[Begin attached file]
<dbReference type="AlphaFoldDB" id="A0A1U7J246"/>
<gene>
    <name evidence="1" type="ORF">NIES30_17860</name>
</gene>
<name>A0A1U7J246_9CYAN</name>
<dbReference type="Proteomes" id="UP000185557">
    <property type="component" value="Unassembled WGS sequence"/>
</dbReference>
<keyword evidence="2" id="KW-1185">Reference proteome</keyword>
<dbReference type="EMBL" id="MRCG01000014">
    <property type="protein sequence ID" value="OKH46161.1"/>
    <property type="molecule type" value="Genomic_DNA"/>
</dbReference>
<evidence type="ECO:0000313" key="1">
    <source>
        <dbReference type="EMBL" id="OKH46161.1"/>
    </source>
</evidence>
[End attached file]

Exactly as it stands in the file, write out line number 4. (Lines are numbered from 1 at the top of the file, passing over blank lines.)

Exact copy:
</gene>